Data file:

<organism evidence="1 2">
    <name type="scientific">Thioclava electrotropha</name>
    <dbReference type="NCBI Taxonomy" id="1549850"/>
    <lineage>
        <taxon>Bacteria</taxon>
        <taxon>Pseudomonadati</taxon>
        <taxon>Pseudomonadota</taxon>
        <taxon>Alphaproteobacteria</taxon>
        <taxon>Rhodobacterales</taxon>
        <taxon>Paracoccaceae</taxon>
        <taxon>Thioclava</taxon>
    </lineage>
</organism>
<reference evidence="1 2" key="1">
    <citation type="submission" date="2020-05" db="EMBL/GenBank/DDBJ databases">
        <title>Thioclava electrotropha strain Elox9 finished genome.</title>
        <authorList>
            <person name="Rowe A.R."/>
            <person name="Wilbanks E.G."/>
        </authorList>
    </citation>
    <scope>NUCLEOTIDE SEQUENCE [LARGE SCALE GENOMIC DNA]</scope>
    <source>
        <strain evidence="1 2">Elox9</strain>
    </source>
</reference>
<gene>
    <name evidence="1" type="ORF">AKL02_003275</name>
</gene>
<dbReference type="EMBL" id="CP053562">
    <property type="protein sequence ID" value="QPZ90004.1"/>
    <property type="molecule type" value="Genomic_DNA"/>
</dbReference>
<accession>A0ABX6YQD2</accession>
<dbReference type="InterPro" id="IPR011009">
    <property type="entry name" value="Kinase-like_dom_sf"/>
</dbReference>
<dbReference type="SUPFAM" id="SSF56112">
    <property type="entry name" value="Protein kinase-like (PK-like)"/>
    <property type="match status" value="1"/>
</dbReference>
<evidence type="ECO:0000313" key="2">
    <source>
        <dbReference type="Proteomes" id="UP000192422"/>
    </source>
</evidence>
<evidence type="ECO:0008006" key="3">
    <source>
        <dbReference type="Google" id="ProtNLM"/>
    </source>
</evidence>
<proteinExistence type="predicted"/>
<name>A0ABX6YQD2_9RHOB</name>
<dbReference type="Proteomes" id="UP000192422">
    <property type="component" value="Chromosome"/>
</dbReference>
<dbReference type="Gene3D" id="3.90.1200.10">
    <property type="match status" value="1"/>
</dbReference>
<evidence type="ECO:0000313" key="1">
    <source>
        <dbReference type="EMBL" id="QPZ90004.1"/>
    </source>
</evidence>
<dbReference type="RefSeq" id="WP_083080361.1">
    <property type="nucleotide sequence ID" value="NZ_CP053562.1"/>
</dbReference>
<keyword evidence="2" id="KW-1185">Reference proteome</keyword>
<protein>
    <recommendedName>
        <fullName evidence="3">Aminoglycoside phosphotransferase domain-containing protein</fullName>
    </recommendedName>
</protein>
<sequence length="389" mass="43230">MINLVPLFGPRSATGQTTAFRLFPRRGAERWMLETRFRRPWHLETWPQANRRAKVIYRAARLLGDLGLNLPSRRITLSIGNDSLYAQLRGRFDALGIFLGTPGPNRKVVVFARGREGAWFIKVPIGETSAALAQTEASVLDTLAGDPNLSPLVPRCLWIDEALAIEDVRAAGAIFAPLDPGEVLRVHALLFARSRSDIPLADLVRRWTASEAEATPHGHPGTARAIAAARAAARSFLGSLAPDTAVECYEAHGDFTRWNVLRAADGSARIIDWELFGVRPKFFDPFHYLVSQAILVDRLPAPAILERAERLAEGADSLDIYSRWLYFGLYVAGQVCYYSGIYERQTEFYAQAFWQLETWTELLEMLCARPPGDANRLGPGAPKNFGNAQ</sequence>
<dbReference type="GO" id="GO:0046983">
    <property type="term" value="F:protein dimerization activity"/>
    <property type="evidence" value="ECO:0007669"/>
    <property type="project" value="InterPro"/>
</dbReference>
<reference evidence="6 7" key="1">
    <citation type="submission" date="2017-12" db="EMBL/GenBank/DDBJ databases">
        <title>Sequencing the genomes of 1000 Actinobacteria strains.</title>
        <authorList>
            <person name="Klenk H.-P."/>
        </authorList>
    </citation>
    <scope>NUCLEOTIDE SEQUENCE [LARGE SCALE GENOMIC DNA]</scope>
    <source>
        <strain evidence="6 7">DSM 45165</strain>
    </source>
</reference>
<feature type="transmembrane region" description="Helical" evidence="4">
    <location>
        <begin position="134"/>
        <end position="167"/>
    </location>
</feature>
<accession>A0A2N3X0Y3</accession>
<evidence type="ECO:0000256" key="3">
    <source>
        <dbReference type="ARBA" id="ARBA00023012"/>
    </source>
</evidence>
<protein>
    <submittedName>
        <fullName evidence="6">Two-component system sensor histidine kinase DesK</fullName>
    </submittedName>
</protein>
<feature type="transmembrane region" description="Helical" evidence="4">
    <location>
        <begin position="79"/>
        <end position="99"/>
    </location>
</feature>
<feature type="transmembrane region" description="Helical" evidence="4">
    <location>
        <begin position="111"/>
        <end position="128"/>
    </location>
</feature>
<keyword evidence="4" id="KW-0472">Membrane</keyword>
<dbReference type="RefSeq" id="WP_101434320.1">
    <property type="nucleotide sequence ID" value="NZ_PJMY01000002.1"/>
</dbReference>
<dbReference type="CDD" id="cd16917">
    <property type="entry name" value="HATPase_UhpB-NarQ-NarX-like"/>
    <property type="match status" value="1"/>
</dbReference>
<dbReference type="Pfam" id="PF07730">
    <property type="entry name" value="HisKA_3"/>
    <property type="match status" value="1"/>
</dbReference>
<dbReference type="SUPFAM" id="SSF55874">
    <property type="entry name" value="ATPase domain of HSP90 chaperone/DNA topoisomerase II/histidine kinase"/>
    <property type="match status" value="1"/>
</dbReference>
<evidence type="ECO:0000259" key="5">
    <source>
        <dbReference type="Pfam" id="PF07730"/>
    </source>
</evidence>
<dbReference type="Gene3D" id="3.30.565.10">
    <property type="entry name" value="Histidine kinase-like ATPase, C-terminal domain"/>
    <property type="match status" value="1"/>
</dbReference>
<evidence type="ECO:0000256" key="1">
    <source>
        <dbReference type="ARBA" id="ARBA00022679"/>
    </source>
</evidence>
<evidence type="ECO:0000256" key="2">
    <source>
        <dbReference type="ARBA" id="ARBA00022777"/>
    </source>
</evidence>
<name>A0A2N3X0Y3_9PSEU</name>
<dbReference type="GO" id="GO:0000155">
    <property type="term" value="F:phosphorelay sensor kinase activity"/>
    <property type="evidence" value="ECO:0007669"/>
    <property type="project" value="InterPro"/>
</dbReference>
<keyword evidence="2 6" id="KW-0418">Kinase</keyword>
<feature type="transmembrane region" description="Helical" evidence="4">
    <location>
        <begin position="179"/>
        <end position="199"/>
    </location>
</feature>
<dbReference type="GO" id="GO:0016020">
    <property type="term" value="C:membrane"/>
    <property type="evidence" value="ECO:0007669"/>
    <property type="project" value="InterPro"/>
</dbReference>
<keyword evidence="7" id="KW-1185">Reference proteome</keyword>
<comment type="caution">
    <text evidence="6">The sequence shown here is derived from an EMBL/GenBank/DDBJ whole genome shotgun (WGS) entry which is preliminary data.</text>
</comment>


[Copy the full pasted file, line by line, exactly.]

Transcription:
<organism evidence="1 2">
    <name type="scientific">Thioclava electrotropha</name>
    <dbReference type="NCBI Taxonomy" id="1549850"/>
    <lineage>
        <taxon>Bacteria</taxon>
        <taxon>Pseudomonadati</taxon>
        <taxon>Pseudomonadota</taxon>
        <taxon>Alphaproteobacteria</taxon>
        <taxon>Rhodobacterales</taxon>
        <taxon>Paracoccaceae</taxon>
        <taxon>Thioclava</taxon>
    </lineage>
</organism>
<reference evidence="1 2" key="1">
    <citation type="submission" date="2020-05" db="EMBL/GenBank/DDBJ databases">
        <title>Thioclava electrotropha strain Elox9 finished genome.</title>
        <authorList>
            <person name="Rowe A.R."/>
            <person name="Wilbanks E.G."/>
        </authorList>
    </citation>
    <scope>NUCLEOTIDE SEQUENCE [LARGE SCALE GENOMIC DNA]</scope>
    <source>
        <strain evidence="1 2">Elox9</strain>
    </source>
</reference>
<gene>
    <name evidence="1" type="ORF">AKL02_003275</name>
</gene>
<dbReference type="EMBL" id="CP053562">
    <property type="protein sequence ID" value="QPZ90004.1"/>
    <property type="molecule type" value="Genomic_DNA"/>
</dbReference>
<accession>A0ABX6YQD2</accession>
<dbReference type="InterPro" id="IPR011009">
    <property type="entry name" value="Kinase-like_dom_sf"/>
</dbReference>
<dbReference type="SUPFAM" id="SSF56112">
    <property type="entry name" value="Protein kinase-like (PK-like)"/>
    <property type="match status" value="1"/>
</dbReference>
<evidence type="ECO:0000313" key="2">
    <source>
        <dbReference type="Proteomes" id="UP000192422"/>
    </source>
</evidence>
<evidence type="ECO:0008006" key="3">
    <source>
        <dbReference type="Google" id="ProtNLM"/>
    </source>
</evidence>
<proteinExistence type="predicted"/>
<name>A0ABX6YQD2_9RHOB</name>
<dbReference type="Proteomes" id="UP000192422">
    <property type="component" value="Chromosome"/>
</dbReference>
<dbReference type="Gene3D" id="3.90.1200.10">
    <property type="match status" value="1"/>
</dbReference>
<evidence type="ECO:0000313" key="1">
    <source>
        <dbReference type="EMBL" id="QPZ90004.1"/>
    </source>
</evidence>
<dbReference type="RefSeq" id="WP_083080361.1">
    <property type="nucleotide sequence ID" value="NZ_CP053562.1"/>
</dbReference>
<keyword evidence="2" id="KW-1185">Reference proteome</keyword>
<protein>
    <recommendedName>
        <fullName evidence="3">Aminoglycoside phosphotransferase domain-containing protein</fullName>
    </recommendedName>
</protein>
<sequence length="389" mass="43230">MINLVPLFGPRSATGQTTAFRLFPRRGAERWMLETRFRRPWHLETWPQANRRAKVIYRAARLLGDLGLNLPSRRITLSIGNDSLYAQLRGRFDALGIFLGTPGPNRKVVVFARGREGAWFIKVPIGETSAALAQTEASVLDTLAGDPNLSPLVPRCLWIDEALAIEDVRAAGAIFAPLDPGEVLRVHALLFARSRSDIPLADLVRRWTASEAEATPHGHPGTARAIAAARAAARSFLGSLAPDTAVECYEAHGDFTRWNVLRAADGSARIIDWELFGVRPKFFDPFHYLVSQAILVDRLPAPAILERAERLAEGADSLDIYSRWLYFGLYVAGQVCYYSGIYERQTEFYAQAFWQLETWTELLEMLCARPPGDANRLGPGAPKNFGNAQ</sequence>
<dbReference type="GO" id="GO:0046983">
    <property type="term" value="F:protein dimerization activity"/>
    <property type="evidence" value="ECO:0007669"/>
    <property type="project" value="InterPro"/>
</dbReference>
<reference evidence="6 7" key="1">
    <citation type="submission" date="2017-12" db="EMBL/GenBank/DDBJ databases">
        <title>Sequencing the genomes of 1000 Actinobacteria strains.</title>
        <authorList>
            <person name="Klenk H.-P."/>
        </authorList>
    </citation>
    <scope>NUCLEOTIDE SEQUENCE [LARGE SCALE GENOMIC DNA]</scope>
    <source>
        <strain evidence="6 7">DSM 45165</strain>
    </source>
</reference>
<feature type="transmembrane region" description="Helical" evidence="4">
    <location>
        <begin position="134"/>
        <end position="167"/>
    </location>
</feature>
<accession>A0A2N3X0Y3</accession>
<evidence type="ECO:0000256" key="3">
    <source>
        <dbReference type="ARBA" id="ARBA00023012"/>
    </source>
</evidence>
<protein>
    <submittedName>
        <fullName evidence="6">Two-component system sensor histidine kinase DesK</fullName>
    </submittedName>
</protein>
<feature type="transmembrane region" description="Helical" evidence="4">
    <location>
        <begin position="79"/>
        <end position="99"/>
    </location>
</feature>
<feature type="transmembrane region" description="Helical" evidence="4">
    <location>
        <begin position="111"/>
        <end position="128"/>
    </location>
</feature>
<keyword evidence="4" id="KW-0472">Membrane</keyword>
<dbReference type="RefSeq" id="WP_101434320.1">
    <property type="nucleotide sequence ID" value="NZ_PJMY01000002.1"/>
</dbReference>
<dbReference type="CDD" id="cd16917">
    <property type="entry name" value="HATPase_UhpB-NarQ-NarX-like"/>
    <property type="match status" value="1"/>
</dbReference>
<dbReference type="Pfam" id="PF07730">
    <property type="entry name" value="HisKA_3"/>
    <property type="match status" value="1"/>
</dbReference>
<dbReference type="SUPFAM" id="SSF55874">
    <property type="entry name" value="ATPase domain of HSP90 chaperone/DNA topoisomerase II/histidine kinase"/>
    <property type="match status" value="1"/>
</dbReference>
<evidence type="ECO:0000259" key="5">
    <source>
        <dbReference type="Pfam" id="PF07730"/>
    </source>
</evidence>
<dbReference type="Gene3D" id="3.30.565.10">
    <property type="entry name" value="Histidine kinase-like ATPase, C-terminal domain"/>
    <property type="match status" value="1"/>
</dbReference>
<evidence type="ECO:0000256" key="1">
    <source>
        <dbReference type="ARBA" id="ARBA00022679"/>
    </source>
</evidence>
<evidence type="ECO:0000256" key="2">
    <source>
        <dbReference type="ARBA" id="ARBA00022777"/>
    </source>
</evidence>
<name>A0A2N3X0Y3_9PSEU</name>
<dbReference type="GO" id="GO:0000155">
    <property type="term" value="F:phosphorelay sensor kinase activity"/>
    <property type="evidence" value="ECO:0007669"/>
    <property type="project" value="InterPro"/>
</dbReference>
<keyword evidence="2 6" id="KW-0418">Kinase</keyword>
<feature type="transmembrane region" description="Helical" evidence="4">
    <location>
        <begin position="179"/>
        <end position="199"/>
    </location>
</feature>
<dbReference type="GO" id="GO:0016020">
    <property type="term" value="C:membrane"/>
    <property type="evidence" value="ECO:0007669"/>
    <property type="project" value="InterPro"/>
</dbReference>
<keyword evidence="7" id="KW-1185">Reference proteome</keyword>
<comment type="caution">
    <text evidence="6">The sequence shown here is derived from an EMBL/GenBank/DDBJ whole genome shotgun (WGS) entry which is preliminary data.</text>
</comment>